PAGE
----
In effect, the people of Wales are suffering from a double whammy to maintain services in Wales, because they are paying in two instances. We are talking specifically about HS2 and the £6 billion. That money could make a measurable and significant difference to a Government dedicated to putting the interests of Wales first. It is deeply disingenuous of the UK Government to argue that Wales should be treated differently from Scotland and Northern Ireland, when treating it in the same way would make a clear difference to the rail infrastructure that we presently have, which is being maintained only to keep us in the status quo and is insufficient.
The additional subsidies that we are having to provide in Wales are a symptom of the chronic underinvestment in capital spending, which inevitably results in far higher maintenance costs. Capital spending on essential infrastructure such as railways should be seen as an investment and not as a burden; it should be a driver in addressing inequality. It should be seen as something that Wales needs as well as deserves, and of course it would reduce overall maintenance costs and provide a better service in the long term.
It is important to note that the costs of infrastructure projects in general have been driven up by a combination of covid-19-related supply chain disruptions and inflationary pressures, pushing up the costs of materials and skilled labour. The Welsh Affairs Committee recently heard of one such example in correspondence from the chief executive of Transport for Wales. He set out how the pandemic, escalating inflation and the consequences of leaving the EU have combined to push up the projected cost of the south Wales metro from £738 million to over £1 billion. These are political changes, and I would expect the Government in Westminster to take some responsibility for their role in aspects of them.
The impact of inflation on infrastructure projects in Wales must be considered in the wider context of the limited fiscal settlement within which the Welsh Government operate. Limits placed on their borrowing capacity and the clawback mechanism, which penalises them for carrying money over from one financial year to the next, combine to restrict the Welsh Government’s ability to deliver large-scale infrastructure projects.
Of course, this debate is part of a much wider discussion about how Wales’s fiscal settlement locks the economy into a damaging cycle of low productivity. However, for the purposes of today’s debate, I simply urge the UK Government to look again at the Welsh Government’s request that their borrowing capacity be increased, at the very least in line with inflation, and that consideration be given to the Welsh Government’s means of carrying money over, as Westminster can choose to do.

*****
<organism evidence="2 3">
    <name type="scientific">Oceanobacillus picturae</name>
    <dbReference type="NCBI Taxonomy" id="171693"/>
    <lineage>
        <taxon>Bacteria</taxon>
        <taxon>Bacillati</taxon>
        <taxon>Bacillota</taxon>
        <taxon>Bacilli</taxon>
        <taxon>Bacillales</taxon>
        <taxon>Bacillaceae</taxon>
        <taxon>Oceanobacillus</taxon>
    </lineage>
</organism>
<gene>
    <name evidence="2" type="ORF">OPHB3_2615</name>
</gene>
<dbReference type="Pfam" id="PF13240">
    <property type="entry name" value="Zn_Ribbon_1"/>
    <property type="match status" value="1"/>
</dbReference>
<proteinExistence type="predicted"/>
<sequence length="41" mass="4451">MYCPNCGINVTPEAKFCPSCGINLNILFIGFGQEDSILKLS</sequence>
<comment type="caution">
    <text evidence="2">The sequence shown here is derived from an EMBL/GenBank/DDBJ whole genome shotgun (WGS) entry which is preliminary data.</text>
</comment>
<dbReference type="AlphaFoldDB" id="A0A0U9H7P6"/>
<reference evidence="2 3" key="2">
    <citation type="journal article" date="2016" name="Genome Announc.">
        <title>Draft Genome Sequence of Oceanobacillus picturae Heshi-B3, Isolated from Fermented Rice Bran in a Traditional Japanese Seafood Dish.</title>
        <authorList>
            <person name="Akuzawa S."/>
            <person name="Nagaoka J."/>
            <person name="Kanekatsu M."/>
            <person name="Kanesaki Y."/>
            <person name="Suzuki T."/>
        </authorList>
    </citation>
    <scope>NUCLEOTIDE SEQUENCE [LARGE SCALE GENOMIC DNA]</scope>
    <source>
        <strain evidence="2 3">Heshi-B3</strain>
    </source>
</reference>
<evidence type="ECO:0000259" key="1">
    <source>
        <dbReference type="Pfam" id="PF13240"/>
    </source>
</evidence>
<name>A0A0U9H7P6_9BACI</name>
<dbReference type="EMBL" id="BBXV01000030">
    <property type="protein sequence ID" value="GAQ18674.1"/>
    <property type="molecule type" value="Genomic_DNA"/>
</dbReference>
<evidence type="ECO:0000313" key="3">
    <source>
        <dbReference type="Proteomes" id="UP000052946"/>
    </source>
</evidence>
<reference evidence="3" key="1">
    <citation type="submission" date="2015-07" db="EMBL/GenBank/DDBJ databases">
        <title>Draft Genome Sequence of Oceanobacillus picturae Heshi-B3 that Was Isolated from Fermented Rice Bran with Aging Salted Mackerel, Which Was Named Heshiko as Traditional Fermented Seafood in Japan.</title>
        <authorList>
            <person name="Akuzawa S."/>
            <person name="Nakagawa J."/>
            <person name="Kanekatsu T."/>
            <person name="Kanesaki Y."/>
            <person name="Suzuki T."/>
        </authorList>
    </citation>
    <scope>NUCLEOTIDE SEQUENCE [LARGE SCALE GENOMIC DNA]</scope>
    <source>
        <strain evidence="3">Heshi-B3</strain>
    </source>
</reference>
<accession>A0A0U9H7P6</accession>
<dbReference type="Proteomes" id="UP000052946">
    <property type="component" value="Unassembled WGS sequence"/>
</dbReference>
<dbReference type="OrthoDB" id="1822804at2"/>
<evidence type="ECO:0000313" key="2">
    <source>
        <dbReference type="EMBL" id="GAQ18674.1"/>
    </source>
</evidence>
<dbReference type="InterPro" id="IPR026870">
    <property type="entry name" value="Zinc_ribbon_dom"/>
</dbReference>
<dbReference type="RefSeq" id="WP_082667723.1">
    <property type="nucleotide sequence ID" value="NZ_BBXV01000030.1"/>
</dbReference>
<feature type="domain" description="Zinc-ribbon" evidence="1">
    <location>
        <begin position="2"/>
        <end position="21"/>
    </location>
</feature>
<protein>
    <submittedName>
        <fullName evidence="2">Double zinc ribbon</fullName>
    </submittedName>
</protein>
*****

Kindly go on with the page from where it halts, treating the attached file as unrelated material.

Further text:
Does the right hon. Lady agree that, in addition, the end of EU structural funding, which has a timespan of about seven years, means that Wales is not in a position independently to invest in infrastructure over the medium to long term, and that it needs that investment and assurance, and the devolution of rail infrastructure?
Indeed. Of course, if anything requires a long-term strategy from Government, it is rail infrastructure. The short-term approach to replacing European structural funds that we have seen so far is desperately inadequate for our communities in Wales.
I am glad to hear from Labour about the constitutional arrangements for railways—I hope that that may foretell a fortunate route—but as things stand they are highly dysfunctional. The current arrangements are such that Wales has powers over the operation of trains but not over the track. That does not work; it is highly inefficient, and it has been a major barrier to developing a fully integrated public transport network across communities in Wales.
Unlike in Scotland, nearly all infrastructure planning and the funding of Network Rail in Wales is reserved to the UK Parliament, aside from in relation to certain lines, such as the core valley lines. That makes it very hard to integrate other forms of devolved public transport, such as buses and active transport, with rail.
The Wales Governance Centre calculates that for Wales there is a strong financial case for the full devolution of rail infrastructure along the lines of the Scotland model, and analysis of Network Rail enhancement spending between 2011-12 and 2019-20 indicates that Wales would have benefited from an additional £540 million of spending under a devolved system during that period. Not only would devolution be beneficial on a policy level, but Wales would be better off economically.
I urge the UK Government—again—to redesignate English rail projects such as HS2 as benefiting England only, so that Wales would receive the Barnett consequential funding we have every reason to expect. This is a matter of justice and fairness, not charity. Wales is entitled to receive the same funding for railways as elsewhere in the UK, but it is not. In the longer term, we want to tackle the climate crisis, improve productivity and enhance the wellbeing of people in Wales. Devolution with respect to rail infrastructure to achieve that is essential. Diolch yn fawr.
It is a pleasure once again to serve under your chairship, Mrs Cummins, and I congratulate my hon. Friend Christina Rees on introducing this important debate on Welsh rail infrastructure. She is indeed passionate about rail as chair of the all-party parliamentary group for rail in Wales, and I have seen that passion for myself thanks to her active participation in and support for the all-party parliamentary group on the western rail link to Heathrow—a long overdue project that would benefit the good people of Wales as well as people in my Slough constituency and beyond.